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Giving vs. Receiving

By Dr. Paul Dunion

“Don’t you ever think of others?”

“Make sure you share!”         

 “That’s you being selfish again.”

These are just a few of the many appeals to giving that so many of us hear along the way. We are encouraged to be exemplary givers, with giving being elevated to heavenly status. The inevitable consequence is that the act of receiving falls considerably short of giving’s auspicious position in our lives. It almost seems ludicrous to suggest that we can become highly effective receivers without jeopardizing the exalted rank of giving. Is it possible that we as well as others can benefit from strengthening our capacities to receive? This is only one of many curiosities about receiving worth exploring.

What happens when we aggrandize giving while diminishing the act of receiving, with no consideration of receiving as a developed competency? It may be important to point out that giving and receiving are the basic energies, the glue of all social transactions. We may be offering a simple acknowledgement or greeting for spending a week at a sick friend or relative’s bedside. Giving and receiving make encountering others possible.

When we minimize the role of receiving, it becomes easy to be excessively attached to giving. Giving becomes our interpersonal mandate in our significant relationships as well as in our more cordial, social interactions. When giving carries an inordinate amount of emotional weight, we can easily attribute illusionary benefits to being a great giver. We may even continue to pursue giving although we fail to reap the alleged rewards. The first promised gift of being a great giver is that it is supposed to make us good people. However, it is only too easy to slip into an endless array of offerings to others as we tirelessly attempt to substantiate our self-worth.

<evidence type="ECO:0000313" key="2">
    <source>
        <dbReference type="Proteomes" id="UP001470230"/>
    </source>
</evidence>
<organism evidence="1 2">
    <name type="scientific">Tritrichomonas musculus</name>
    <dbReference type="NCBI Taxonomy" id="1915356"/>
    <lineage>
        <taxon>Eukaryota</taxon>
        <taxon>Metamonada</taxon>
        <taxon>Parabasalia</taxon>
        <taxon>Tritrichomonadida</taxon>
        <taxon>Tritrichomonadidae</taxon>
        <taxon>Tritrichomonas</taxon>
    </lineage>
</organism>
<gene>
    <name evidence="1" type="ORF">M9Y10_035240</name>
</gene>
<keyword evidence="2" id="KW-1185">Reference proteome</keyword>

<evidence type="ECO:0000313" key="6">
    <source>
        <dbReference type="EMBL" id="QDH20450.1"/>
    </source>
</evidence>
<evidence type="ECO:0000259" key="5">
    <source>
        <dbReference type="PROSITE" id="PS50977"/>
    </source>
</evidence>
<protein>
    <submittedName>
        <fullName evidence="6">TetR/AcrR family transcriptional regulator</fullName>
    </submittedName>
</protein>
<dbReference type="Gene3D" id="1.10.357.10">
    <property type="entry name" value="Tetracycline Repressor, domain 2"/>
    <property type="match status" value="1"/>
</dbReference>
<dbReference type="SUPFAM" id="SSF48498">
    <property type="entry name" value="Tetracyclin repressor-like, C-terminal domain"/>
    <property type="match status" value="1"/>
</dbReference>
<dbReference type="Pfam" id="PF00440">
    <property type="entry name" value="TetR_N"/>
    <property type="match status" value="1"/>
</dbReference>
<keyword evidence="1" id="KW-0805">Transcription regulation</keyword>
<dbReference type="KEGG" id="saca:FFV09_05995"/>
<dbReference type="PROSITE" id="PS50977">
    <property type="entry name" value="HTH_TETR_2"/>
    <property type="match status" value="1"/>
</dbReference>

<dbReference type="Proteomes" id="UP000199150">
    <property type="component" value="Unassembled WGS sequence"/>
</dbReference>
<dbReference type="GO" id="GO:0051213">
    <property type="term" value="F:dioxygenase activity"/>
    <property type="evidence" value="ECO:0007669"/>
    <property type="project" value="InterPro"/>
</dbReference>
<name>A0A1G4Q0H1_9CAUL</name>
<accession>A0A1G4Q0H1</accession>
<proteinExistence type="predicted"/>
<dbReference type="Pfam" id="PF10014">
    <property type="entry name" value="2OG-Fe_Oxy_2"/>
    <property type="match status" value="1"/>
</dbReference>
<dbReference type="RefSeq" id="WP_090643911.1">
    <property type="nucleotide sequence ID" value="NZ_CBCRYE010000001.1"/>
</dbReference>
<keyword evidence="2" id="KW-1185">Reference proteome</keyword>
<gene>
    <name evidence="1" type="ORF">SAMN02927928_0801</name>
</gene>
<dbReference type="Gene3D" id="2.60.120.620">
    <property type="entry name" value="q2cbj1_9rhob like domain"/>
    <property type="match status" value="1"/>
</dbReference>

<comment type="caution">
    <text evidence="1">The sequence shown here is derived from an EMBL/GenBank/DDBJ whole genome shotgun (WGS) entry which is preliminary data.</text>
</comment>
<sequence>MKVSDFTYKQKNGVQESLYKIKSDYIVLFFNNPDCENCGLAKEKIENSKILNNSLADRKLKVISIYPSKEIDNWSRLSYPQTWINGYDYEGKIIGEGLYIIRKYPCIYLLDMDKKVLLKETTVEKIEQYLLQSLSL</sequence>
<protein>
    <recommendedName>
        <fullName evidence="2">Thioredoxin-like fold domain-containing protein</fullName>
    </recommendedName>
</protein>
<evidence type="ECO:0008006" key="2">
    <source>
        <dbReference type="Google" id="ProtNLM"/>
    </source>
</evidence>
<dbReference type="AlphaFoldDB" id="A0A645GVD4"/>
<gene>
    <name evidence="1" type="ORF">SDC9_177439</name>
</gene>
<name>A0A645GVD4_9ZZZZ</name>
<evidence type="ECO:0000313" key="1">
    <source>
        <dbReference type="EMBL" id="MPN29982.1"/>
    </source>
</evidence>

The second alleged benefit is that because giving makes good people, we are then also lovable. Giving is presumably empowered to make us deserving of love. Of course, those who are recipients of our offerings are by no means destined to reciprocate or confirm that we are lovable.

The third expectation is that giving will produce some control over our social interactions. Since what is given does often initiate social intercourse, giving can produce the anticipation that the giver is in control of what transpires. However, givers often find themselves feeling out of control either because of the receiver’s lack of cooperation or because of the burden of responsibility that typically accommodates excessive giving. The hopes of the devoted giver may wither, as the advances predicted seem unattainable.

The Losses Created by Excessive Giving

In actuality, there may be a number of losses engendered when we focus on excessive giving and ignore our ability to receive:

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